U.S. stock futures fell Tuesday morning after a whipsaw session in markets a day earlier, as investors appraised the next moves by the Federal Reserve and a fresh batch of quarterly earnings results.
Contracts on the S&P 500 declined. On Monday, technology stocks had outperformed, leading the S&P 500 higher by 0.6%, and the Nasdaq up by 1.6%. And these moves in tech shares came even as the benchmark 10-year Treasury yield topped 3%, or its highest level since December 2018. In recent months, a rise in yields has coincided with a drop in tech shares, which are considered more vulnerable to higher rates that would weigh on growth stocks’ valuations.
The market moves at the start of this week extended the streak of volatile trading investors have endured over the past several weeks. The S&P 500 posted an 8.8% decline in April for its worst month since March 2020.
“Volatility skews in both directions. In this period when we expect heightened volatility because of all of the confluence of factors that we see from geopolitics to earnings to the Fed to inflation, you’re going to have big swings like this,” Ross Mayfield, Baird investment strategy analyst, told Yahoo Finance Live. “I think at a certain point, buyers do see some value in there. If you’re of the opinion that we’re not going to enter a recession … I think you start to see some value investors start to take some bites.”
Still, given the variety of concerns still present for the market outlook, many strategists have struck a more cautious tone on U.S. stocks for the near-term. In a note published Friday, Bank of America strategists led by Savita Subramanian slashed their price target on the S&P 500 by 100 points to 4,500.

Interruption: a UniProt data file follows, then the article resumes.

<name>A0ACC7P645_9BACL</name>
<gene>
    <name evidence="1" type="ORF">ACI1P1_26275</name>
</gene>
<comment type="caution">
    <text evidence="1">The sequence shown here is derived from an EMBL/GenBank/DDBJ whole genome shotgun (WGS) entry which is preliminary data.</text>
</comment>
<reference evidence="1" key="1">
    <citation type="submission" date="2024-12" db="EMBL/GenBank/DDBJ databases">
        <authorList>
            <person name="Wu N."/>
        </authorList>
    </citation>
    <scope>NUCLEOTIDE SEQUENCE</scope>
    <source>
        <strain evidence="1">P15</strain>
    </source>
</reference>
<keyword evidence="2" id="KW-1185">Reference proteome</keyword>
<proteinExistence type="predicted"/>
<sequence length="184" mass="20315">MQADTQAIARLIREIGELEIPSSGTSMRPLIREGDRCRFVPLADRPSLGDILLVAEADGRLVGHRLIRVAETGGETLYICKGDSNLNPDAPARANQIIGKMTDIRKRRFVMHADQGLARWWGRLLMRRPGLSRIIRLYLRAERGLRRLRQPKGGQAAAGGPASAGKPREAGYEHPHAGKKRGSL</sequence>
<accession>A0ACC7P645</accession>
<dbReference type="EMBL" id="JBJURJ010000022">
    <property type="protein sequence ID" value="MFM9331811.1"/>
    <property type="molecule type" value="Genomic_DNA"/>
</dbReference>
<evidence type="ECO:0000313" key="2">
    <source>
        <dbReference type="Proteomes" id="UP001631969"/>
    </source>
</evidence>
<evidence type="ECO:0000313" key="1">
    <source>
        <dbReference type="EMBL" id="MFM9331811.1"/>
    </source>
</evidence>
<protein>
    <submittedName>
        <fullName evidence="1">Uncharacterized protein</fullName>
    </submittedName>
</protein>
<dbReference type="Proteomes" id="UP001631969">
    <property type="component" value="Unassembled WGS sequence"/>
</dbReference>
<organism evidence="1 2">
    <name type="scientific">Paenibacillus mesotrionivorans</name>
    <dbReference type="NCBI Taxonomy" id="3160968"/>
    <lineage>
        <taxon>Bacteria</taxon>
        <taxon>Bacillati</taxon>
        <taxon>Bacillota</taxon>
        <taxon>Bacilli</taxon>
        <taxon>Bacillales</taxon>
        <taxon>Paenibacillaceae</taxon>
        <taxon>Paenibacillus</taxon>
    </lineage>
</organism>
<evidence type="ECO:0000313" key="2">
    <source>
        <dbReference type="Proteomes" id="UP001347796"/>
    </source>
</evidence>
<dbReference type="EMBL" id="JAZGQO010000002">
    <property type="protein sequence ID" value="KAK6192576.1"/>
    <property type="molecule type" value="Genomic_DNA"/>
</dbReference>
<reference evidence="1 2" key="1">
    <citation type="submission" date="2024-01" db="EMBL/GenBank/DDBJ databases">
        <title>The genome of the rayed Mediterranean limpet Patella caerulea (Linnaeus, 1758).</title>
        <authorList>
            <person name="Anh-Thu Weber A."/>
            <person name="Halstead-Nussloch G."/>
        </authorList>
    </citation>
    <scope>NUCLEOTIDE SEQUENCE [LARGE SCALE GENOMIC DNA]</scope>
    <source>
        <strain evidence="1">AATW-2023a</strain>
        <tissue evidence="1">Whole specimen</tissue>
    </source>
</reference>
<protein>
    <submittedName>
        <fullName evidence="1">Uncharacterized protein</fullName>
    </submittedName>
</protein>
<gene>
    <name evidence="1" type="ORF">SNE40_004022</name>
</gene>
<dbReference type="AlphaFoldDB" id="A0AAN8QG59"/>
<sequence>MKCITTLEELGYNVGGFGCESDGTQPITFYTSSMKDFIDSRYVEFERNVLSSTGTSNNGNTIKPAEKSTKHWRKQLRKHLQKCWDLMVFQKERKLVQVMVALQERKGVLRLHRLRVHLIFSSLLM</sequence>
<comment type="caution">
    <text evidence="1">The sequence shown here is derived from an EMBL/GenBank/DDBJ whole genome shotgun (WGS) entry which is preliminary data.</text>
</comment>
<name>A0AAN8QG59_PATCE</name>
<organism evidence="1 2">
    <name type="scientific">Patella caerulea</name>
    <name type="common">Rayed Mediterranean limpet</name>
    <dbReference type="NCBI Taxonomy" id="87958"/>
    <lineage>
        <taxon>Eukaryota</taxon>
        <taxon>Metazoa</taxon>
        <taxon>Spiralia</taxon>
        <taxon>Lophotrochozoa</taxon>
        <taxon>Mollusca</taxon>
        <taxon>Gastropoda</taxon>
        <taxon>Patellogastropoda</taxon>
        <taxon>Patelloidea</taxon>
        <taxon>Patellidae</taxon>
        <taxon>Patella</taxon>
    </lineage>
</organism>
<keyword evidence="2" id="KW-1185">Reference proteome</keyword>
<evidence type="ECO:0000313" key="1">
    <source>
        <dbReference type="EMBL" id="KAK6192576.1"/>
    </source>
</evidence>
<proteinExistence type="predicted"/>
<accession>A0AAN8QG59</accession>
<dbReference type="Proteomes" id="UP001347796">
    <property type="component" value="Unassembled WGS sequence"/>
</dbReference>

“This year’s market does not appear to be dominated by one factor, be it fundamentals or positioning, cost of capital or corporate outlooks, but has been reacting to all of the above in big swings,” the analysts wrote.
And this week, investors are bracing for the Federal Reserve’s latest monetary policy decision, which is set to include measures intended to accelerate the central bank’s fight to bring down elevated inflation, even at the expense of some economic growth. Investors are looking for the Fed to raise rates by 50 basis points for the first time since 2000, and to officially announce the timing of the start of quantitative tightening, or the rolling of assets off the Fed’s $9 trillion balance sheet.
“There’s no doubt that there’s some anticipation out there of [Fed officials’] comments and their action,” Katie Stockton, Fairlead Strategies founder, told Yahoo Finance Live. “We’re seeing that in the marketplace. It’s very, very skittish, and probably reasonably so.”
“I think we all kind of know what’s coming. And yet sometimes that doesn’t matter. Sometimes the market comes into it and it can be deeply oversold,” she added. “I think it’s a pretty risky assumption to make in this kind of environment … I mean there’s hardly any stocks that have been unturned by the recent weakness. So I think we have to keep those risks in mind as we come into the numbers.”
7:21 a.m. ET: Tuesday: Stock futures hold lower
Here’s where markets were trading Tuesday morning:
S&P 500 futures (ES=F): -17.5 points (-0.42%) to 4,133.50
Dow futures (YM=F): -141 points (-0.43%) to 32,839.00
Nasdaq futures (NQ=F): -56 points (-0.43%) to 13,017.00
Crude (CL=F): -$1.38 (-1.31%) to $103.79 a barrel
Gold (GC=F): -$4.10 (-0.22%) to $1,859.50 per ounce
10-year Treasury (^TNX): -2.3 bps to yield 2.973%
6:01 p.m. ET Monday: Stock futures open slightly lower
Here’s where markets were trading Monday evening:
S&P 500 futures (ES=F): -6 points (-0.14%) to 4,145.00
Dow futures (YM=F): -50 points (-0.15%) to 32,930.00
Nasdaq futures (NQ=F): -27.25 points (-0.21%) to 13,045.75
Emily McCormick is a reporter for Yahoo Finance. Follow her on Twitter.